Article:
Many Orthopedic Surgeries Don’t Work
Unlike drugs, orthopedic surgeries can be sold to the public before they undergo any rigorous testing to ensure they are safe and effective. Thus, millions of surgeries for knee, shoulder, and back pain have been done even without any research to confirm they actually work. Recently, a significant amount of such research has been completed, and it has found that many popular surgeries work no better than a placebo. And yet many of these surgeries are still being performed at the rate of hundreds of thousands per year.
Yes, its depressing. But this is something you should know about if you are in the business of treating chronic pain, or if you have chronic pain and are considering surgery. Read on for a detailed review of relevant research. (By the way, most of the following is an excerpt from my upcoming book, Playing With Movement).
Osteoarthritis of the knee is common, but does not necessarily result in pain – many people have significant arthritis and no pain at all. And many people with knee pain have no arthritis. Despite this poor correlation, surgery to correct arthritis is very popular, numbering as many as a half million per year. (1)
About 15 years ago, two of the most common arthroscopic knee procedures were debridement (removal of damaged cartilege or bone) or lavage (irrigation with saline solution). The goal of either surgery is removing rough fragments of cartilage that may be irritating the joint. The surgery’s benefits were known to be not so impressive, so people started to wonder whether they were caused by placebo, or could be achieved with less invasive treatment, such as exercise, physical therapy or rest.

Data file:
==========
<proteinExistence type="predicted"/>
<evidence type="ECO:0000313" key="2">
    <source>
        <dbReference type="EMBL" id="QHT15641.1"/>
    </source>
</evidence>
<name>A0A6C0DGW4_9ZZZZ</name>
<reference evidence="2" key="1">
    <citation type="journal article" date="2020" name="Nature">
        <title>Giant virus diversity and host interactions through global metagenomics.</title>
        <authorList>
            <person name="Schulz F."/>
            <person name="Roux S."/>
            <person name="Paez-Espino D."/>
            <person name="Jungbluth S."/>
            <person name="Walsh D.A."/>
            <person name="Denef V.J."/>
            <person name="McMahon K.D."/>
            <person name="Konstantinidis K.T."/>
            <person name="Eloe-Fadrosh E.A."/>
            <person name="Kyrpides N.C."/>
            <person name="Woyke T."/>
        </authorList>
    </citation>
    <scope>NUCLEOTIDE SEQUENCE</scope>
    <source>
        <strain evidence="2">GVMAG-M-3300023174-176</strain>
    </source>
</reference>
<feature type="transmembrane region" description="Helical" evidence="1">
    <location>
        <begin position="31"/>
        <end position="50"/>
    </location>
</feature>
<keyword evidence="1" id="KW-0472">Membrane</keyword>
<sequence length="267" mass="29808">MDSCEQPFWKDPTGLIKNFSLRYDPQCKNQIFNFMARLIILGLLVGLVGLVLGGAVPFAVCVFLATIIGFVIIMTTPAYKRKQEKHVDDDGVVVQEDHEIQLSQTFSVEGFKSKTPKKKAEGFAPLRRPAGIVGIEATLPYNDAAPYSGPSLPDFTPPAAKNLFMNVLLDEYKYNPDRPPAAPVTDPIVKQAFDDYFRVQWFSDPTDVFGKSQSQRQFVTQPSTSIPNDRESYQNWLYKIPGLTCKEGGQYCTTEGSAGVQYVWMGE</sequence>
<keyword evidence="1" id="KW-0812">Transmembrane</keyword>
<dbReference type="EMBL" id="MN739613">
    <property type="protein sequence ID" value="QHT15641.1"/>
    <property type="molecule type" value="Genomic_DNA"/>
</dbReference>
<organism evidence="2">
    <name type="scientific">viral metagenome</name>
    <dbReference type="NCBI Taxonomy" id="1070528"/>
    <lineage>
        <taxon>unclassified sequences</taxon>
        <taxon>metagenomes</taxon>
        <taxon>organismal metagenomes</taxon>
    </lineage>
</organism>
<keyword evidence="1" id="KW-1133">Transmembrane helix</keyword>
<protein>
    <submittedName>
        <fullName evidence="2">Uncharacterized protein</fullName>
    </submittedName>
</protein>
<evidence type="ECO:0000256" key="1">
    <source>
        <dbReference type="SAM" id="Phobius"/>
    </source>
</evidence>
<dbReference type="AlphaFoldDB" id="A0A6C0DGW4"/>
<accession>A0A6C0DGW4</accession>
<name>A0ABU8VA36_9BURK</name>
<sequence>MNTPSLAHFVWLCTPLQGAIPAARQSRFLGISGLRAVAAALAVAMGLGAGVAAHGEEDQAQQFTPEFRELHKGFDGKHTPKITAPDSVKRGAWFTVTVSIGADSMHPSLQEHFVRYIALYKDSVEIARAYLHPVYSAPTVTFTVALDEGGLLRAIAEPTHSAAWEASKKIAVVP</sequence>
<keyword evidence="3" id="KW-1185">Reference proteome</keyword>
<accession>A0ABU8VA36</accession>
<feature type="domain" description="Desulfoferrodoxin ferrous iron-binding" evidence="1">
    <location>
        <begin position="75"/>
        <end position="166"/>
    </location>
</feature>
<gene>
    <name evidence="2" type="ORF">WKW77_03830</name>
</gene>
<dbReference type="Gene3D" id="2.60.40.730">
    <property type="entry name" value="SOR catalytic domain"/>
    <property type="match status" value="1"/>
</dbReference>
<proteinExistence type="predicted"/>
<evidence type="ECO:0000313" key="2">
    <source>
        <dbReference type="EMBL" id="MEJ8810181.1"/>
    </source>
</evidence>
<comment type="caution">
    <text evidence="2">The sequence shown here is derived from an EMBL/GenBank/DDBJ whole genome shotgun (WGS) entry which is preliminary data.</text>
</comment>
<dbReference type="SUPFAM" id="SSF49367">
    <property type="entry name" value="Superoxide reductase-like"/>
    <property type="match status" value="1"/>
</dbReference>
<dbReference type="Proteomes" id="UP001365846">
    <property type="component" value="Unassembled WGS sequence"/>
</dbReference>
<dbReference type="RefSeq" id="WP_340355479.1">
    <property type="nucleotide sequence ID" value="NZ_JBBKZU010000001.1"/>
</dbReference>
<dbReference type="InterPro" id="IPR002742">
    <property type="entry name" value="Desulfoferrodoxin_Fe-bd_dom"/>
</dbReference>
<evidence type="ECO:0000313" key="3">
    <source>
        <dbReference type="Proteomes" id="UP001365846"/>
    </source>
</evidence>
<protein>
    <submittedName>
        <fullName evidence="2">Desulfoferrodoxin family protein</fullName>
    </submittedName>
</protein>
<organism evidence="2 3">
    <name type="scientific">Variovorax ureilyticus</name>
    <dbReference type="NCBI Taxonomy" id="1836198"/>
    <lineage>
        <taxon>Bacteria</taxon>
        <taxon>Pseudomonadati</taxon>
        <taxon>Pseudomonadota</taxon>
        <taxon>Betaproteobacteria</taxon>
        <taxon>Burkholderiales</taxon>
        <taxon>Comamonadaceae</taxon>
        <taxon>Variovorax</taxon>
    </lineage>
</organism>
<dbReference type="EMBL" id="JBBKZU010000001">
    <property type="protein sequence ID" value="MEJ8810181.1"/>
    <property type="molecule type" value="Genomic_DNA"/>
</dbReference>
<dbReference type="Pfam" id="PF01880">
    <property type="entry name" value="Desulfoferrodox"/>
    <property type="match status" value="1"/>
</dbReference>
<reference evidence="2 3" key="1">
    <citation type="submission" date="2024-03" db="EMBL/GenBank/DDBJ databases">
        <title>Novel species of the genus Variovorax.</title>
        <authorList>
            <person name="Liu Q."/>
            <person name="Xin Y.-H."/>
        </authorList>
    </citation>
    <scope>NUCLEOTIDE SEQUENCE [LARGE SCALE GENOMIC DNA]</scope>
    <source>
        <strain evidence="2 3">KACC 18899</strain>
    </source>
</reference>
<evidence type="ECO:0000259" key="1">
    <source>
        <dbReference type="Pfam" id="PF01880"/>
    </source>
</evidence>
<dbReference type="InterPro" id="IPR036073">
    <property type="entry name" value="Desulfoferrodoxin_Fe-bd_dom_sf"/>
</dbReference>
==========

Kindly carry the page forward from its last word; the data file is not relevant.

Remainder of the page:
To test this possibility, researchers conducted a study featuring a “sham” surgery: one group of patients received real knee surgery, and the other a fake, which involved just an incision on the skin. The patients had no way of knowing whether or not they got the real thing. At several times over the course of a couple years, the two groups reported their levels of knee pain and function. Guess what? The sham group did just as well as the surgical group at all points in time. (2) This strongly suggests that the surgery worked by changing psychology, not structure.
Although this research effectively proved the surgery was useless, it was slow to have an effect on the behavior of surgeons. Years later, hundreds of thousands of these surgeries were still being performed at the cost of $3 billion a year. (3) Subsequent research confirmed that this surgery provides no more benefit than common sense interventions like exercise, weight loss, and the occasional use of over-the-counter pain medicine. (4)
Debridement and lavage eventually became less common, but were soon replaced by another procedure called arthroscopic partial meniscectomy. But this new surgery proved to be equally weak. Like its predecessor, it was shown to be no more effective than a sham.
In 2015, researchers summarized the results of nine studies on arthroscopic procedures for the knee, and concluded that they showed little if any benefit, and the possibility for serious harm. (5)
A recent editorial in the British Journal of Medicine offered the scathing opinion that arthroscopic surgery for knee pain is: “a highly questionable practice without supporting evidence of even moderate quality.” (6)
A 2017 clinical guideline states that: “We make a strong recommendation against the use of arthroscopy in nearly all patients with degenerative knee disease … further research is unlikely to alter this recommendation.” (7)
Despite this compelling research, arthroscopic knee surgery continues to be the most common orthopedic procedure in the US, with close to 700,000 performed each year! (6)